The Good Selfishness

Kilian Jornet says the perfect ratio for him is “20/80”: 20 percent of his time is spent with people, 80 percent alone. This is the formula for happiness: so he is able to be balanced, to be well with others, to be well with himself.
We are talking about an exceptional athlete, and even in this his measurements are singular: the vast majority of runners (me, you, all of us) will never do even close to what he is capable of doing, other than not being able to devote 80 percent of their time to running or climbing mountains.

What is interesting to note, however, is something else: Kilian says that inner balance for him is given by a proportion, and this is made up of “time with others” and “time alone.” Or altruism and selfishness, if you want to look at it in other terms. If you spend your time always with others you do not listen to yourself and your needs, if you are alone with yourself you risk the opposite, which is living in your mental cave. You listen only to yourself, reasoning and rambling by bouncing thoughts inside your brain box.

Just as you measure yourself in running, you do so in life, and your feedback is others. By comparing yourself with others, talking to them, even arguing with them you understand yourself.

The magic formula

In the end, it doesn’t matter what proportion you adopt but only that it gives a balanced result that makes you feel good. For you it might be the opposite: 80% of the time with others and 20 alone. Interestingly, it is also the proportion that many of us adopt: we spend a lot of time with our families, at work, volunteering or having fun, and then we spend a small part of our day alone with ourselves: reading, listening to music, painting, fixing our bikes, cooking.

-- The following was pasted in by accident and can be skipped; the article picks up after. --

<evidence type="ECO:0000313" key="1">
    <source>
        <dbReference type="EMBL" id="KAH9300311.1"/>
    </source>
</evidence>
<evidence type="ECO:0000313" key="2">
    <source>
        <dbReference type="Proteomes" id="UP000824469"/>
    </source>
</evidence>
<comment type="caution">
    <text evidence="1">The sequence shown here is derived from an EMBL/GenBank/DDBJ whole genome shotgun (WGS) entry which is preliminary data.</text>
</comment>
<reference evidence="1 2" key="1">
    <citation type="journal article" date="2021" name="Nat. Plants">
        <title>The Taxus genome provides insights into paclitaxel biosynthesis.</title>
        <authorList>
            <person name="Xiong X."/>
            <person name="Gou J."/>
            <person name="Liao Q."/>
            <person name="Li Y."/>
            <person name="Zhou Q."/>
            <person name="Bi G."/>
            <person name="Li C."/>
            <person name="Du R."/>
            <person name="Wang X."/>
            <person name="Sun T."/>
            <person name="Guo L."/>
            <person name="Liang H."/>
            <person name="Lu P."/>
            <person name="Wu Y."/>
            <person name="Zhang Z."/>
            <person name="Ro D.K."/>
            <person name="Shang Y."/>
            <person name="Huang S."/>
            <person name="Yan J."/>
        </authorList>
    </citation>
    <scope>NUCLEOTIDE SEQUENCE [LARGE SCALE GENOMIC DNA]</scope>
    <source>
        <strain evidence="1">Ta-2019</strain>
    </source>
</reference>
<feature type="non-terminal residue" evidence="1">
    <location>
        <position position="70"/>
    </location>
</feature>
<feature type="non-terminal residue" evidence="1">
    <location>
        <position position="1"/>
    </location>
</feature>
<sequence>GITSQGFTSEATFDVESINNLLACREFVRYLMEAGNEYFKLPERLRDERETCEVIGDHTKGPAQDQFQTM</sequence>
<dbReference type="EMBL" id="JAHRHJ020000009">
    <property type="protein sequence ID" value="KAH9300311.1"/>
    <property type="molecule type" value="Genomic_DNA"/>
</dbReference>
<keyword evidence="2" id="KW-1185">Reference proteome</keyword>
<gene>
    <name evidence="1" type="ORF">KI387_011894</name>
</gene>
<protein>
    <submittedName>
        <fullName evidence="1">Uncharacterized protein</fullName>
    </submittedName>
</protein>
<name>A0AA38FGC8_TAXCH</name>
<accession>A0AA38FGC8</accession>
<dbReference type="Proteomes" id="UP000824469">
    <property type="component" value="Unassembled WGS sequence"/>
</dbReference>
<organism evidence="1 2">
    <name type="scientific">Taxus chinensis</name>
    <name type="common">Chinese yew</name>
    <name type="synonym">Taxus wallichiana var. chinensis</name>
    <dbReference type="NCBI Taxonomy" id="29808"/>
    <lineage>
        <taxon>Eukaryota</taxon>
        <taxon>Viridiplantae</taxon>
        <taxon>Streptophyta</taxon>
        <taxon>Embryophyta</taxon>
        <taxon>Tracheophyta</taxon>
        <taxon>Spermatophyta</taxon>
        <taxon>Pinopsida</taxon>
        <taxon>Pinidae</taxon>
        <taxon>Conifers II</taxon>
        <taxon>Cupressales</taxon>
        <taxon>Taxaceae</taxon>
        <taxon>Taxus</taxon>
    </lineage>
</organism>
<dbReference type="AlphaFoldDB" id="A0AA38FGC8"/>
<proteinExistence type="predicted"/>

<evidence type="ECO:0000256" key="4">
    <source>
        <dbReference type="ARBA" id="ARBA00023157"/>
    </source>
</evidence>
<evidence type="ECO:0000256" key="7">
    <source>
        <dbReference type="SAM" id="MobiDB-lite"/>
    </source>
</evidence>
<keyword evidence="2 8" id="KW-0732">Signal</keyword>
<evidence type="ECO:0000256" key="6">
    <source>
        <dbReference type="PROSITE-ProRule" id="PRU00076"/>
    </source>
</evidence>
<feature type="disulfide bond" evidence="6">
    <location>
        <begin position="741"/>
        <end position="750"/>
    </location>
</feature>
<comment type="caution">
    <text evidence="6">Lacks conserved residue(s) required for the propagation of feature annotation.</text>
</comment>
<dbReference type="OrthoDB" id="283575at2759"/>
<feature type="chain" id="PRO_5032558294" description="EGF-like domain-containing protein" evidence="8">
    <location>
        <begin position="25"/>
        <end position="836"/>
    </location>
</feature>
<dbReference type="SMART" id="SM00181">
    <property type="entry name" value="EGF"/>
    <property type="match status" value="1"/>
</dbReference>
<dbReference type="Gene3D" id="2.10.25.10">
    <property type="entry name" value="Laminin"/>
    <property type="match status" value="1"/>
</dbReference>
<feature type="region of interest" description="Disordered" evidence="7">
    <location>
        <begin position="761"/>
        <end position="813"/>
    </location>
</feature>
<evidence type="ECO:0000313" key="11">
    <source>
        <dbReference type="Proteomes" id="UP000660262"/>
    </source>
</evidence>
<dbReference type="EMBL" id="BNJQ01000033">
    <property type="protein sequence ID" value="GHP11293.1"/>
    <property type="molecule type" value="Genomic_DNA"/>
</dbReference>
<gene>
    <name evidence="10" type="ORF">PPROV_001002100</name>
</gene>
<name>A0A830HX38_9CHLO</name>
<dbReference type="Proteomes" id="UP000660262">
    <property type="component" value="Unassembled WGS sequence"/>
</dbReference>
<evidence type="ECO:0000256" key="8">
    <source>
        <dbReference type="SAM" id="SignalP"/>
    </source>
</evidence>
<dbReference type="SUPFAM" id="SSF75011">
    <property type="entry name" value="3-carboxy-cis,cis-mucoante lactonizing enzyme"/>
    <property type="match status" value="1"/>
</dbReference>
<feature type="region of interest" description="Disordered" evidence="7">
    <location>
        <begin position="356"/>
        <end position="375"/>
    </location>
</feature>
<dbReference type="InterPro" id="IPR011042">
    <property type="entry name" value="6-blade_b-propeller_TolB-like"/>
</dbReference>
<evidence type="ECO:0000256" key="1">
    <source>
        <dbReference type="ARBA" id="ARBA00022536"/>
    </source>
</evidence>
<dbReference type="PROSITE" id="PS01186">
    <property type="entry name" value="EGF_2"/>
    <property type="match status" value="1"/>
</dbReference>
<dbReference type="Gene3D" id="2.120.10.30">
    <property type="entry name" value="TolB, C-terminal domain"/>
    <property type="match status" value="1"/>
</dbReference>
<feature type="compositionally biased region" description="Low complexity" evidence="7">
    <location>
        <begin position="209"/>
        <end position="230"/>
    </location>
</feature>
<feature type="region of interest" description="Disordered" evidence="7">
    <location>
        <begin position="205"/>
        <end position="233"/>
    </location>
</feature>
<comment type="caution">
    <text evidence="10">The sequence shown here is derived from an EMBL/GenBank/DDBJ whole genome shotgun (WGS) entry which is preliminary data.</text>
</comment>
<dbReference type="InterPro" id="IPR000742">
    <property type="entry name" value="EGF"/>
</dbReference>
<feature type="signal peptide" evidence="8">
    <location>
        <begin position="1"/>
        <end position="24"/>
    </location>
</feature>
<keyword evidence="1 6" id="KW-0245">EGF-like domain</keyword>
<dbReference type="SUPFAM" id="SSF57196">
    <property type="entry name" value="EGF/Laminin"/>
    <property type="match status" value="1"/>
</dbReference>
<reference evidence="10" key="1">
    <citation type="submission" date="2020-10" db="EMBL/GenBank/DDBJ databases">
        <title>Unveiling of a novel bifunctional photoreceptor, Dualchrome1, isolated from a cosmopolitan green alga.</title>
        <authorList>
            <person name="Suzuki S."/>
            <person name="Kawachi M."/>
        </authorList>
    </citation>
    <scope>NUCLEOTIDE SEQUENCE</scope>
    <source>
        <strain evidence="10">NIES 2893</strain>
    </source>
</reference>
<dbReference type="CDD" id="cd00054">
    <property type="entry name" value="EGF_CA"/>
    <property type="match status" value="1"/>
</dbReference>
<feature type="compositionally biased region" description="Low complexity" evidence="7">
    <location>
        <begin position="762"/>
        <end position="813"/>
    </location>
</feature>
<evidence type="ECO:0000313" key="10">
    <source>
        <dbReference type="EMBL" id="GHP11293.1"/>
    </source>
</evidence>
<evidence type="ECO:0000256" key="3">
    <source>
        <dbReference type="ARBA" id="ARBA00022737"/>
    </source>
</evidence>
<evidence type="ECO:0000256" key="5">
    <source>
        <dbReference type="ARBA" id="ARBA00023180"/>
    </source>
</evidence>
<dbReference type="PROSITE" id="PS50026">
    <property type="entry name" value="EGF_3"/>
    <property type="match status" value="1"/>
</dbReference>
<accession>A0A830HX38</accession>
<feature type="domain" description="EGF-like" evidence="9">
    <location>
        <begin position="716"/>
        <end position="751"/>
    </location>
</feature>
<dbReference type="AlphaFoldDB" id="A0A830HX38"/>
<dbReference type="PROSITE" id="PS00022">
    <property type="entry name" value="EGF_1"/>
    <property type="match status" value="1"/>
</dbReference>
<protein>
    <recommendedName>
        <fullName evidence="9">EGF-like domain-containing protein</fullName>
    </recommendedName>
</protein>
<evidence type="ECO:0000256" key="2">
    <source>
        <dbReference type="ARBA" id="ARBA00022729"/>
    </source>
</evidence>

It doesn’t matter much how you use this time: it matters to you, it matters that you like how you spend it.
It is important that this solitary time exists; it is essential to be selfish now and then, methodically and consistently.
Because then “selfishness” is only a negative definition that does not describe this particular case well: this is good selfishness, which helps you to be more sociable, more eager to be with others, more empathetic to their needs.

There is no magic formula but only a rule: you find balance this way by balancing two factors, ying and yang. If you are never alone you neglect yourself, if you are always alone you neglect others, and man is a social animal, he needs to be with others (even Kilian needs his 20%).

Running is also metaphorically an escape from others, a representation of your need to return to childhood, to play, to nature. To return to visit your original self. To return then among others, being well.

(Photo credits from Flickr by beyekind12another)


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